Laser Spine Surgery – Facts & Fictions
Simple Clarifying Facts About Laser Spine Surgery
Fact: There is no such procedure or surgery as Laser Spine Surgery.
The laser is simply a tool that MAY be used in spine procedures or surgery to ablate disc tissue, ligaments and small bone spurs. Surgeons often used radiofrequency ablation in lieu of a laser, which is equally as effective on tissue but much safer. In the hands of a well-trained, board-certified spine surgeon, the laser can be a useful tool to modulate (shrink) or ablate tissue, remove scar tissue, adhesions and boney osteophytes. The surgeon can equally accomplish these things with radiofrequency ablation and endoscopic motorized burrs.
The term Laser Spine Surgery is mainly a marketing term used on the internet, to attract patients who are suffering in pain as an alternative to spine surgery. Laser spine surgery has not been shown to be as effective or more effective than traditional spine surgery. The surgeons who offer this procedure make the same incision as traditional spine surgery techniques with tubular retractors.
Fact: A Laser is only a tool used in spine surgery.
The most common laser, if used at all in spine surgery, is a holmium YAG laser. The straight-firing or side-firing laser beam is helpful to shrink or ablate tissue, adhesions, scarred tissue or osteophytes (bone). The laser is only one tool of many that is used in surgery. Spinal procedures and surgery are performed often without any need for a laser. Using the laser has not shown clinically to improve the surgical outcomes.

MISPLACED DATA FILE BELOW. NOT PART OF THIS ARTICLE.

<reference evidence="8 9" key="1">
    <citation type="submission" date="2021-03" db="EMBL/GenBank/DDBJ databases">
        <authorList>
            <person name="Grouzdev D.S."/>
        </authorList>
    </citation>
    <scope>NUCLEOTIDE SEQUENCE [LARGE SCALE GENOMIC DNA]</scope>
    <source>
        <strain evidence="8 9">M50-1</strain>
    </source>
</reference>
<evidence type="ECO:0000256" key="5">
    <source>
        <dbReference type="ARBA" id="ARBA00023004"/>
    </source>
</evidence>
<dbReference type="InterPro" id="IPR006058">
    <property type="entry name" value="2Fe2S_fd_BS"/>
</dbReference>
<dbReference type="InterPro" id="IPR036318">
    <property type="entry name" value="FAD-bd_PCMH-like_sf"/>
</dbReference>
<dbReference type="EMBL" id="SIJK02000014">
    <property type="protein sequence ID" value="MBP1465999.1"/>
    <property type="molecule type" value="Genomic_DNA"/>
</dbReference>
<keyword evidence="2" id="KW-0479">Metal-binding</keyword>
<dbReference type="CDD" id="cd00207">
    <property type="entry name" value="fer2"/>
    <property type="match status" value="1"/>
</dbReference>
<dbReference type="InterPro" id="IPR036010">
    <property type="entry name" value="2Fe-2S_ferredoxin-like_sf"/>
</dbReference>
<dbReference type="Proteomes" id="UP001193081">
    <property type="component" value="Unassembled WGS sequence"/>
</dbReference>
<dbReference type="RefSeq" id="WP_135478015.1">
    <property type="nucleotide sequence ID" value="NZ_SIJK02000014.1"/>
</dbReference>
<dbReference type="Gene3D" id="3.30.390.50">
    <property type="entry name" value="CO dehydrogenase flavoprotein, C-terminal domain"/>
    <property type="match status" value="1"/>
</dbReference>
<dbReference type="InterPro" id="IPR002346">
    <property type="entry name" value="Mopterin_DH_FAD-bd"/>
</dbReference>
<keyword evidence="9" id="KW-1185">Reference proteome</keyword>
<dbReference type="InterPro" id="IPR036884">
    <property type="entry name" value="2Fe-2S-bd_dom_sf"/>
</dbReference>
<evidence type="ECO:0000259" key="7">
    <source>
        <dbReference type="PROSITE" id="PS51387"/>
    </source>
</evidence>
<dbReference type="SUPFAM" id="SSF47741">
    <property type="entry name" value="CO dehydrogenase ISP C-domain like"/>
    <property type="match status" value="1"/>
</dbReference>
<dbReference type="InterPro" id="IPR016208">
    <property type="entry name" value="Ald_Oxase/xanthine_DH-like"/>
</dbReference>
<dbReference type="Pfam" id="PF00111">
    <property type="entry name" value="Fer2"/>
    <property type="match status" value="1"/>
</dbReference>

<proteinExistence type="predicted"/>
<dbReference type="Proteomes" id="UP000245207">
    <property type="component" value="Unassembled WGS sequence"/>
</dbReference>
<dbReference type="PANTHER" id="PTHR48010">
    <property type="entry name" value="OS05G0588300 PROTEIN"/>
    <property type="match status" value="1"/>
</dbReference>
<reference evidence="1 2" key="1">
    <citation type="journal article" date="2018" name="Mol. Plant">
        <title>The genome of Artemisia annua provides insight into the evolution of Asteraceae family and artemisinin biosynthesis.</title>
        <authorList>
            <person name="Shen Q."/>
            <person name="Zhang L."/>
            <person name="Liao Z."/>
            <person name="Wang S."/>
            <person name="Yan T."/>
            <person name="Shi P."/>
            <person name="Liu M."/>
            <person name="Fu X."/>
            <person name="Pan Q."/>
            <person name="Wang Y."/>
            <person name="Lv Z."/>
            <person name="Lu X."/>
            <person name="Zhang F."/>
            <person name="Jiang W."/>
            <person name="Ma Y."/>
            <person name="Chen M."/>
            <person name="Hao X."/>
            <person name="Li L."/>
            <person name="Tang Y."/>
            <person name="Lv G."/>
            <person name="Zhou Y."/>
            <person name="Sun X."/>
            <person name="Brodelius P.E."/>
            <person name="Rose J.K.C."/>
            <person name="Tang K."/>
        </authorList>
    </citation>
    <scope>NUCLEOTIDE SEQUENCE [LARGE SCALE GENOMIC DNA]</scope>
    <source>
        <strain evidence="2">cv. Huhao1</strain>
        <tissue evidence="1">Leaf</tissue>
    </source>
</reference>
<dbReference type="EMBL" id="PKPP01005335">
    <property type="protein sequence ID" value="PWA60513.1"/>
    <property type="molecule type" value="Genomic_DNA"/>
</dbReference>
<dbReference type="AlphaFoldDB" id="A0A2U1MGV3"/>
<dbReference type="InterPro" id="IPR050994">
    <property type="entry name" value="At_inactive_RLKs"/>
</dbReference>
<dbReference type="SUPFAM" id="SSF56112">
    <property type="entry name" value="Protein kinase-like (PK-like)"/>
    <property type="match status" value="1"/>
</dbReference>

Fiction: Laser spine surgery is less invasive than minimally invasive surgery (MIS).
This statement has never been proven in a clinical study. Laser spine surgery is not an actual surgery. Laser is a tool and can be used in open spine surgery, minimally invasive surgery or least invasive endoscopic procedures. Again, a laser is only one of many tools used by a spine surgeon in surgery. The misconception is that having laser spine surgery is better and faster recovery than minimally invasive surgery.
Least invasive endoscopic procedures use the smallest access tubes (7mm vs.12-25mm MIS), smaller incisions, and an endoscope in a true arthroscopic (HD Scope in a water environment) to maximize surgeon visualization. The endoscopic procedure allows the surgeon to pinpoint and remove pain generators such as a herniated disc fragment or a boney osteophyte that is causing pain. This procedure has clinically shown to minimize patient post-surgical recovery versus traditional and MIS spine surgery.
Fiction: A laser is needed in spine surgery.
Although a laser can be useful in some surgical cases, it is NOT absolutely needed to have a successful outcome for the patient. In fact, when it comes to decompressing large herniated disc or large bone spurs, a grasper or high-speed burr are faster and more effective tools than a laser.
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